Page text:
Performance of chest ultrasound in pediatric pneumonia

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Objective The objective of this study was to evaluate the performance of ultrasound in detecting lung consolidation in children suspected of pneumonia, in comparison to the current gold standard, chest X-rays. Materials and methods From September 2013 to June 2014, a monocentric prospective study was performed on all children between 0 and 16 years-old, referred for chest X-ray for suspected pneumonia. Each child was examined by chest ultrasound by an examiner blinded to the chest X-ray. The presence or absence of areas of consolidation, their number and location were noted for each technique. The size of the consolidations identified only on ultrasound was compared with that of consolidations visible on both techniques. Results 143 children (mean age 3 years; limits between 8 days and 14 years) were included. Ultrasound detected at least one area of consolidation in 44 out of 45 patients with positive X-rays. Of the 59 areas of consolidation on X-ray, ultrasound identified 54. In the 8 patients with negative X-ray, ultrasound revealed 17 areas of consolidation. The mean size of consolidations visible only on ultrasound was 9.4 mm; for consolidations visible on both techniques the mean size was 26 mm (p < 0.0001). The sensitivity and specificity of ultrasound were calculated at 98% and 92%. PPV and NPV were 85% and 99%, respectively. Conclusion Chest ultrasound is a fast, non-ionizing and feasible technique. With its high negative predictive value, it can replace X-rays in order to exclude lung consolidation in children, thus reducing radiation exposure in this population.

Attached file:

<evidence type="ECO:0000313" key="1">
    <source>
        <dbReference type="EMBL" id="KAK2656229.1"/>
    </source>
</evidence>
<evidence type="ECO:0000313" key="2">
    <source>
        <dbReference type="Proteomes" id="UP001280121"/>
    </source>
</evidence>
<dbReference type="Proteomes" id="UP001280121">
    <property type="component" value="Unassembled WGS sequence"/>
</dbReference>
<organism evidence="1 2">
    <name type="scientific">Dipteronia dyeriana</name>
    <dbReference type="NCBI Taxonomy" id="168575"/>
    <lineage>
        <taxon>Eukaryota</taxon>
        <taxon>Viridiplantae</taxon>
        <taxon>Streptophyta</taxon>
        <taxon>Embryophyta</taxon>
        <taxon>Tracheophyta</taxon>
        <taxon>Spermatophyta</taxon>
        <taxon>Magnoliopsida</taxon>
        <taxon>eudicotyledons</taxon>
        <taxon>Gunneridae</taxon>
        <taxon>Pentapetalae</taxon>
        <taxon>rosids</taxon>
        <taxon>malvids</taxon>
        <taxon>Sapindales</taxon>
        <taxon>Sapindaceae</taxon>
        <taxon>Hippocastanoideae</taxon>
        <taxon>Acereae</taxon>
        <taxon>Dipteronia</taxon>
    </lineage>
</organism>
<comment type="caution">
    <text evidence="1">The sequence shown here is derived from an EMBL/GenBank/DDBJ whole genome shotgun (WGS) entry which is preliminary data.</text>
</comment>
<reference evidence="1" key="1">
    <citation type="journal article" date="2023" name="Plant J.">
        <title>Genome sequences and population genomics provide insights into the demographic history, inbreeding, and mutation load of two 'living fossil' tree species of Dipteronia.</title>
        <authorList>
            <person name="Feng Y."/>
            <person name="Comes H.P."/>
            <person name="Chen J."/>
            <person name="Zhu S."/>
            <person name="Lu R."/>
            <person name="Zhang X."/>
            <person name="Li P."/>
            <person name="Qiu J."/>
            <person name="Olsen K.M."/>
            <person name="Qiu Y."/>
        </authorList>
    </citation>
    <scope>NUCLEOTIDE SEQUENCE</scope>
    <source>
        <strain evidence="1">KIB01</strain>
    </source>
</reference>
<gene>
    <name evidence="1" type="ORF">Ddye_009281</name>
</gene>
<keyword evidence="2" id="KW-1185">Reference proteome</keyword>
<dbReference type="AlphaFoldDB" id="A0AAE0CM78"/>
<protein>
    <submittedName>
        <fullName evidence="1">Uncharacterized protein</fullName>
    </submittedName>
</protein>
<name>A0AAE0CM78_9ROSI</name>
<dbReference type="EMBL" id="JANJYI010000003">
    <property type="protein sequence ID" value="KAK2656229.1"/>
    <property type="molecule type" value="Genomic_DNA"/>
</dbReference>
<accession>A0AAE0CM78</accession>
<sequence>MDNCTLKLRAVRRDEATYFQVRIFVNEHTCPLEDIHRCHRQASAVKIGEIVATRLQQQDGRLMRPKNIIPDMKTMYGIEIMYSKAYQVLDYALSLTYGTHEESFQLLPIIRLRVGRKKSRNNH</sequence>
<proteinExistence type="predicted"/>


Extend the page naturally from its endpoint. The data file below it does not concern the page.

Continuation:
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Claes, A. S., Clapuyt, P., Menten, R., Michoux, N., & Dumitriu, D. (2017). Performance of chest ultrasound in pediatric pneumonia. European Journal of Radiology, 88, 82–87.

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